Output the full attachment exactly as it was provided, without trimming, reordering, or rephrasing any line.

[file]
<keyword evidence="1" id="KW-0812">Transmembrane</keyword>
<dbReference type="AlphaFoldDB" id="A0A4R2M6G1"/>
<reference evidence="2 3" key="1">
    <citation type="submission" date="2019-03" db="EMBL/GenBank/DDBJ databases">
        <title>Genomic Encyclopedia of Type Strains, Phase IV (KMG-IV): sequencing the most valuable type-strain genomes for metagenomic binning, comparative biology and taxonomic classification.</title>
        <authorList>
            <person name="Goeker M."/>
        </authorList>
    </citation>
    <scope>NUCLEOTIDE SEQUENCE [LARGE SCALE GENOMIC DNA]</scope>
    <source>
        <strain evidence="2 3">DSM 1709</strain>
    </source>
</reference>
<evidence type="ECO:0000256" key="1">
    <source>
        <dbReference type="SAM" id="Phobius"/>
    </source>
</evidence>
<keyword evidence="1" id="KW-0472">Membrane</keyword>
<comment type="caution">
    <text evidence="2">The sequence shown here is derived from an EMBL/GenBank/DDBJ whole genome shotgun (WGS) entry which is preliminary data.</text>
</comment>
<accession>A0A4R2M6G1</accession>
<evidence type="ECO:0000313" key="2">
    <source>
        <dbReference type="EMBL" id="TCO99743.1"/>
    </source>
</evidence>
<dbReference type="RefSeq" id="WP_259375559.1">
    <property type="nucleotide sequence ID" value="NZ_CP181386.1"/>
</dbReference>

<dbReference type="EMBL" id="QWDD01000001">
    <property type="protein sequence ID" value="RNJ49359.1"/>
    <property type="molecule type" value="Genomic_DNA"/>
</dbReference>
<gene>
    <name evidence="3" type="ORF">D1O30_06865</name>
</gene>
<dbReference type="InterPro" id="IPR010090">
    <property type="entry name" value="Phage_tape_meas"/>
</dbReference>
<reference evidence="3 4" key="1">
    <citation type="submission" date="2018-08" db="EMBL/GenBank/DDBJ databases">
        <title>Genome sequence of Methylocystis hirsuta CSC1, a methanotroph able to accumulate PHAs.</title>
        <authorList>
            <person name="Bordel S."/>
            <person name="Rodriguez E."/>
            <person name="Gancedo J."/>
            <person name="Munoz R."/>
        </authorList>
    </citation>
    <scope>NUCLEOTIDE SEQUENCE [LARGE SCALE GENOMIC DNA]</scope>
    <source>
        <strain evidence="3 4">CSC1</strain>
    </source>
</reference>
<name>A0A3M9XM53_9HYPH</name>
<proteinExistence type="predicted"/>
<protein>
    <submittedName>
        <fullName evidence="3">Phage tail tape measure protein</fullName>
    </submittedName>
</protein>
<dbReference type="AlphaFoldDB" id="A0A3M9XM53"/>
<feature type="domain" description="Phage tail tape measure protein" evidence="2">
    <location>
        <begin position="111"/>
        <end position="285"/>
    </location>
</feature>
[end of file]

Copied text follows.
<keyword evidence="1" id="KW-0812">Transmembrane</keyword>
<dbReference type="AlphaFoldDB" id="A0A4R2M6G1"/>
<reference evidence="2 3" key="1">
    <citation type="submission" date="2019-03" db="EMBL/GenBank/DDBJ databases">
        <title>Genomic Encyclopedia of Type Strains, Phase IV (KMG-IV): sequencing the most valuable type-strain genomes for metagenomic binning, comparative biology and taxonomic classification.</title>
        <authorList>
            <person name="Goeker M."/>
        </authorList>
    </citation>
    <scope>NUCLEOTIDE SEQUENCE [LARGE SCALE GENOMIC DNA]</scope>
    <source>
        <strain evidence="2 3">DSM 1709</strain>
    </source>
</reference>
<evidence type="ECO:0000256" key="1">
    <source>
        <dbReference type="SAM" id="Phobius"/>
    </source>
</evidence>
<keyword evidence="1" id="KW-0472">Membrane</keyword>
<comment type="caution">
    <text evidence="2">The sequence shown here is derived from an EMBL/GenBank/DDBJ whole genome shotgun (WGS) entry which is preliminary data.</text>
</comment>
<accession>A0A4R2M6G1</accession>
<evidence type="ECO:0000313" key="2">
    <source>
        <dbReference type="EMBL" id="TCO99743.1"/>
    </source>
</evidence>
<dbReference type="RefSeq" id="WP_259375559.1">
    <property type="nucleotide sequence ID" value="NZ_CP181386.1"/>
</dbReference>

<dbReference type="EMBL" id="QWDD01000001">
    <property type="protein sequence ID" value="RNJ49359.1"/>
    <property type="molecule type" value="Genomic_DNA"/>
</dbReference>
<gene>
    <name evidence="3" type="ORF">D1O30_06865</name>
</gene>
<dbReference type="InterPro" id="IPR010090">
    <property type="entry name" value="Phage_tape_meas"/>
</dbReference>
<reference evidence="3 4" key="1">
    <citation type="submission" date="2018-08" db="EMBL/GenBank/DDBJ databases">
        <title>Genome sequence of Methylocystis hirsuta CSC1, a methanotroph able to accumulate PHAs.</title>
        <authorList>
            <person name="Bordel S."/>
            <person name="Rodriguez E."/>
            <person name="Gancedo J."/>
            <person name="Munoz R."/>
        </authorList>
    </citation>
    <scope>NUCLEOTIDE SEQUENCE [LARGE SCALE GENOMIC DNA]</scope>
    <source>
        <strain evidence="3 4">CSC1</strain>
    </source>
</reference>
<name>A0A3M9XM53_9HYPH</name>
<proteinExistence type="predicted"/>
<protein>
    <submittedName>
        <fullName evidence="3">Phage tail tape measure protein</fullName>
    </submittedName>
</protein>
<dbReference type="AlphaFoldDB" id="A0A3M9XM53"/>
<feature type="domain" description="Phage tail tape measure protein" evidence="2">
    <location>
        <begin position="111"/>
        <end position="285"/>
    </location>
</feature>